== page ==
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Lochoir Pony Stud   -  http://www.coll-lochoir.co.uk/                                September 2010

A feast of Eriskay Ponies

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Sheila MacKinnon had dedicated many years of her life to breeding a quantity of eriskay ponies.  In her own words, she is "Hooked on Eriskays".

Lochoir Pony Stud currently has just over 60 ponies, although a handful are not eriskay's - the rest are.

What a wonderful job, Sheila has done in her contribution to a critically endangered species.

I have included an edited version of Sheila's own story below, which makes for very entertaining reading.  Thank you Sheila.


All photos taken by S MacKinnon 


PART 1 - HOOKED ON ERISKAYS     written by Sheila MacKinnon (Edited)                       (C) Copyright


Buying a pony is rather like getting chicken pox it starts with one spot and ends up with a rash!
Having decided on buying an Eriskay we set about finding one. This was not as easy as we had thought it would be.  They are on the Rare Breeds Survival Trust’s critical list and in 1994 there were very few. We contacted the Eriskay Pony Society and they found a gelding for sale but by that time we had decided to buy a mare so that in time we could breed from her. 


Our next step was to contact three breeders in Scotland and visit them since it would give us a chance to see a number of ponies and to learn more about the breed. This proved to be a very good decision even if we still did not find a pony to buy.     We first visited Anne Misselbrook in Dumfries where we met a young and spirited stallion, Peregrine. She also introduced us to her mares and youngsters and filled our heads with lists of their pedigrees. Her enthusiasm for the breed was infectious so we were even more eager to continue our search. 

Our next call was to Lady Grant in Aberdeenshire where we met not only her mares but her stallion, a very laid back Tobermoray. It was there that we were introduced to horse homeopathy and the value of herbal medicines which have proved invaluable to us. At both places we had the opportunity to see just how friendly the breed is (as well as their owners!) and how adaptable the ponies were to living at the back door!     

Our last visit was to Tony Young and his family. From Tony we learnt a lot of the history of the breed and were introduced to the problems faced by a breed with an extremely small genetic pool. He opened our eyes to the excitement of selective breeding and rescuing such a little known breed from obscurity. He had albums of photos of all his ponies but it was when we discussed conformation and the inherent problems caused by inbreeding that I realised just how knowledgeable he was.     We returned to Northamptonshire filled with energy and a new name - Underriver Farm, the home of Mr and Mrs. Brookes and the Hollanden stud. Some weeks later we journeyed to Kent to meet them. At last here there were ponies for sale! There in a large barn divided up into big pens were a number of Eriskays – and White Park cattle. Delightedly we walked from pen to pen, I immediately fell in love with a mare in foal, Centaine, but she was too expensive for us and I really wanted to ride that year. The pens were occupied by different age groups. There were also two stallions, Brian with two elderly mares and the lovely Zannas Mhor who was with Centaine and Tamara, both already in foal to Fingal.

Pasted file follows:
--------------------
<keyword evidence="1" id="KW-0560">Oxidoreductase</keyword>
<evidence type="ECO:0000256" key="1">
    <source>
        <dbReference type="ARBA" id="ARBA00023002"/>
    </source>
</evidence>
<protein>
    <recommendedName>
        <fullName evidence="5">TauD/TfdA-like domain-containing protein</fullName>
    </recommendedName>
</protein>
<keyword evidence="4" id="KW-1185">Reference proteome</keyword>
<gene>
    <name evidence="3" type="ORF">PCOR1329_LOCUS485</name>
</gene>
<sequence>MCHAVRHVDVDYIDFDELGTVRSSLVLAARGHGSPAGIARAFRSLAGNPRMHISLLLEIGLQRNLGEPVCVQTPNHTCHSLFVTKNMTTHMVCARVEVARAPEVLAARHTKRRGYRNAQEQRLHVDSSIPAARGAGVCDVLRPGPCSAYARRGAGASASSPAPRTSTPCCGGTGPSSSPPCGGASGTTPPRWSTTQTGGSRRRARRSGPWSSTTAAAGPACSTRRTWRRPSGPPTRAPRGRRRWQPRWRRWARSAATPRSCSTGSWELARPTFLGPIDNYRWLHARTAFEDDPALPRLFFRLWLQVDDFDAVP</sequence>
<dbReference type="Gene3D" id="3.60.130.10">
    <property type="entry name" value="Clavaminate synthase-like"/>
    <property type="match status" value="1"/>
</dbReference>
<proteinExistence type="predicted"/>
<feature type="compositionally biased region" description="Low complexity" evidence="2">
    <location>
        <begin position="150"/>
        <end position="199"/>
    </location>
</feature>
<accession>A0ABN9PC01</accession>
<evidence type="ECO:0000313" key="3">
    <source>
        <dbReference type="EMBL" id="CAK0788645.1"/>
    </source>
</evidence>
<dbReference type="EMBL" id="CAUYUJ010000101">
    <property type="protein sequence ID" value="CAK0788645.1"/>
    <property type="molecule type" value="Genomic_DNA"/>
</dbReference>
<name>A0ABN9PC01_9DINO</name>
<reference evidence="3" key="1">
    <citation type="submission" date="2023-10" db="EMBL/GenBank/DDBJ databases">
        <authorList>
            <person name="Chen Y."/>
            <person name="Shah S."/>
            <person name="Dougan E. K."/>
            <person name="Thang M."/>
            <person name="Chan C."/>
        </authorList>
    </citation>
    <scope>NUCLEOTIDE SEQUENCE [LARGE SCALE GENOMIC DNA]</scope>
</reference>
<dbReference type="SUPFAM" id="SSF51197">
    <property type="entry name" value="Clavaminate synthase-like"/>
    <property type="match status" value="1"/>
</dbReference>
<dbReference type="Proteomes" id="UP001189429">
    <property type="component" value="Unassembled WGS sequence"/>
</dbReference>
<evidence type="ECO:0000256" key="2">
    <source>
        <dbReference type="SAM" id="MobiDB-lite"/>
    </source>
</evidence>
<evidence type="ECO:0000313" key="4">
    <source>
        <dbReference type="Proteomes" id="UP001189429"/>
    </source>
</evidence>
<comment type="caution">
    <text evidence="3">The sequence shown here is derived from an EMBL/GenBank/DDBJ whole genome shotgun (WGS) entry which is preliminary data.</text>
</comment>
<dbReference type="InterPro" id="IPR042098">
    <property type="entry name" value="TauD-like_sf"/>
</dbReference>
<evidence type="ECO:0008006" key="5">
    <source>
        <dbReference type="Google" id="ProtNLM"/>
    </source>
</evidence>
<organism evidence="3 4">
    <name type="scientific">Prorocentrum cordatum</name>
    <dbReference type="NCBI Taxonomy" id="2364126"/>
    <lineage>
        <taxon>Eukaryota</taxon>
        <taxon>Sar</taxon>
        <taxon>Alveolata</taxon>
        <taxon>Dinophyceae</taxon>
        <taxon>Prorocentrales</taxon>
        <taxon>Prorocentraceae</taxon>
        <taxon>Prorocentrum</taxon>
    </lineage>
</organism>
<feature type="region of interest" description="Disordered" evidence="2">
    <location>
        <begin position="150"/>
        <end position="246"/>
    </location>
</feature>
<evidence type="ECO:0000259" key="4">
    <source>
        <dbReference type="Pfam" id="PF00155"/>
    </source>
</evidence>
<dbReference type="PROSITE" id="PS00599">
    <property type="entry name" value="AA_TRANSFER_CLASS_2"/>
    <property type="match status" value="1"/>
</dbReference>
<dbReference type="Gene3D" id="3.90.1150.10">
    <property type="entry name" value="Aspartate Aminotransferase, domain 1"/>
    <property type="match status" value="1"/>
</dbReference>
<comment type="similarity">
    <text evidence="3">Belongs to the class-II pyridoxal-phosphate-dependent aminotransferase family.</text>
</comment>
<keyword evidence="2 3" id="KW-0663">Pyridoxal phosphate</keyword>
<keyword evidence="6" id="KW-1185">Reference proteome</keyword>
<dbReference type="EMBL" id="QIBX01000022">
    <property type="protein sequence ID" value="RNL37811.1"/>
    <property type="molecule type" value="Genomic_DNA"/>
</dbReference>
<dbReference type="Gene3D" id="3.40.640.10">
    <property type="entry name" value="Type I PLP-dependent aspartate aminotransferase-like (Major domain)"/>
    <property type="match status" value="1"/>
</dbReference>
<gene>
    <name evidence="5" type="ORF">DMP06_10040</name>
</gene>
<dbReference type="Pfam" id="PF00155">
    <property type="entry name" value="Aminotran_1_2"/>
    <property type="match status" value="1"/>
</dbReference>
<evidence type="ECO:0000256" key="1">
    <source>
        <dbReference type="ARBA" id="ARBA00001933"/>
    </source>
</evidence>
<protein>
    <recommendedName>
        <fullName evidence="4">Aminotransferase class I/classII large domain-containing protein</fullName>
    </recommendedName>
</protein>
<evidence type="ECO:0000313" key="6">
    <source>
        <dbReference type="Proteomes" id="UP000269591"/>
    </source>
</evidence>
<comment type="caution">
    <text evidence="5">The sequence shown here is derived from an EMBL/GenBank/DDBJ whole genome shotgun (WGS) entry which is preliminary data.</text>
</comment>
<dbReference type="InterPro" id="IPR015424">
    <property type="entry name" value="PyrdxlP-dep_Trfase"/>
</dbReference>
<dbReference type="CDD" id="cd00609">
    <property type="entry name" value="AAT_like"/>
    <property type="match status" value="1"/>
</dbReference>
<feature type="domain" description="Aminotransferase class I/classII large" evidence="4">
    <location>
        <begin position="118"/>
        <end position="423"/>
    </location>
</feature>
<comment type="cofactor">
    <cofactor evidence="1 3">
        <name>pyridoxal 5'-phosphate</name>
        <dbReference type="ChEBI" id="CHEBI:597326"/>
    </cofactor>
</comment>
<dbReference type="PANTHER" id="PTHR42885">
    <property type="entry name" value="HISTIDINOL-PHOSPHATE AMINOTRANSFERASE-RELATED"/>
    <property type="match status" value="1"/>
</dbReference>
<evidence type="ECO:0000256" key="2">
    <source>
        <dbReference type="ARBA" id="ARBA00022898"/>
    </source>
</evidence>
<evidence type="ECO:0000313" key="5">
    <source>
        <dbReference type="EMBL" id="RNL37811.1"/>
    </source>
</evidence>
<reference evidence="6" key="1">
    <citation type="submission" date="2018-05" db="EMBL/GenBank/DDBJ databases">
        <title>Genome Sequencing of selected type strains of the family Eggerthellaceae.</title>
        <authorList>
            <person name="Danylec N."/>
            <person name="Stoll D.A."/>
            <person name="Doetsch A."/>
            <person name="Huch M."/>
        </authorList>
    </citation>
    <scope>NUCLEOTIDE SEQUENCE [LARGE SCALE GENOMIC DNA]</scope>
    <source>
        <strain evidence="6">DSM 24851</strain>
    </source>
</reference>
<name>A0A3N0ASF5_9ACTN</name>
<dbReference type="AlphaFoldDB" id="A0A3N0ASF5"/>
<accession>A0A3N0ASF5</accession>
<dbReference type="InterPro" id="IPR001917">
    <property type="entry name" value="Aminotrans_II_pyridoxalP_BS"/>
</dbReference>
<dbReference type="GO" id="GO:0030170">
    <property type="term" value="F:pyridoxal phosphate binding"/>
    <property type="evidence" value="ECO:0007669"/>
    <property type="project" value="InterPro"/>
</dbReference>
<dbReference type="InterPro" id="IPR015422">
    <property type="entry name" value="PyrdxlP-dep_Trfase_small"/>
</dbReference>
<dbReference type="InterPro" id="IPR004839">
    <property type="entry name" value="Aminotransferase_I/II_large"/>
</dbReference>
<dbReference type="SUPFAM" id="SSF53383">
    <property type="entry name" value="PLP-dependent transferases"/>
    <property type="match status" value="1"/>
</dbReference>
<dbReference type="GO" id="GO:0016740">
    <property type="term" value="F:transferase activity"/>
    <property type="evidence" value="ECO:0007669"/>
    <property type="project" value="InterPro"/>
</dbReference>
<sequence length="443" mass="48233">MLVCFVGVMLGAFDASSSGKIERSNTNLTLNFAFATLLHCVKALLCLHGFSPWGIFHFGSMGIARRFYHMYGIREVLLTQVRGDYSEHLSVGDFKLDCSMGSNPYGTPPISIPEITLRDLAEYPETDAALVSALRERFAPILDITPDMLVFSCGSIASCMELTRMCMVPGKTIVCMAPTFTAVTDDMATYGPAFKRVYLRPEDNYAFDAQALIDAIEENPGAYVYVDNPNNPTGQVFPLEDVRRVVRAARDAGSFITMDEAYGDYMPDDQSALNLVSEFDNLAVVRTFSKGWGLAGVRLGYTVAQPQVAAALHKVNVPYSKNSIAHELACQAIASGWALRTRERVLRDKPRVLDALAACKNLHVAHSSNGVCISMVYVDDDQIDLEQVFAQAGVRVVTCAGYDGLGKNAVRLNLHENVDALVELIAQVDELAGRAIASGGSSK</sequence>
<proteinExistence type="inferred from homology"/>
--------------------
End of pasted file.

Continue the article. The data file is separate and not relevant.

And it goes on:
Walking in among so many ponies all clamouring for attention was almost overwhelming. But after much stroking and inspection I chose three year old, Hollanden Lorna (Lorrie to us) and then because you really cannot come away with only one pony we also bought Milly who was a year younger but very pretty and a daughter of Centaine. Neither was broken in but this did not matter as I have broken ponies before. We had a very pleasurable time with the Brookes chatting in their farmhouse kitchen where we learnt a lot more, this time principally about the history of the breed and how they came to be in the south of England. It was with great excitement that we returned the following week with our trailer and brought both ponies home. 
And that was when the Eriskay pony started to teach us about themselves and they have never stopped!

                                                                      / to be continued

Kimberly Wise - "Eriskay Pony" Artist                                  August 2010

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Kimberley Wise is a talented artist who has devoted some of her time to building up a living library of eriskay ponies.

In her own words, she is "a Mum, artist and sculptor, painter of horses dragons and fairies. I live with my husband and two children in a small village near to our field where we keep our ponies and grow a few vegetables".

You can view her etsy shop at http://www.etsy.com/shop/Oakmoon for some magical creations.

Kimberley also has an intriguing blog at http://oakmoonstudio.blogspot.com/


If you would like to have your eriskay ponies portrait done get in contact with Kimberley via this convenient form below:


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    EQUINE ART QUERY - Kimberly Wise


Coming soon...........                                             Examples:

Kimberley's "Eriskay" creations

Some of Kimberley's other equine art...

A few of Kimberley's other creations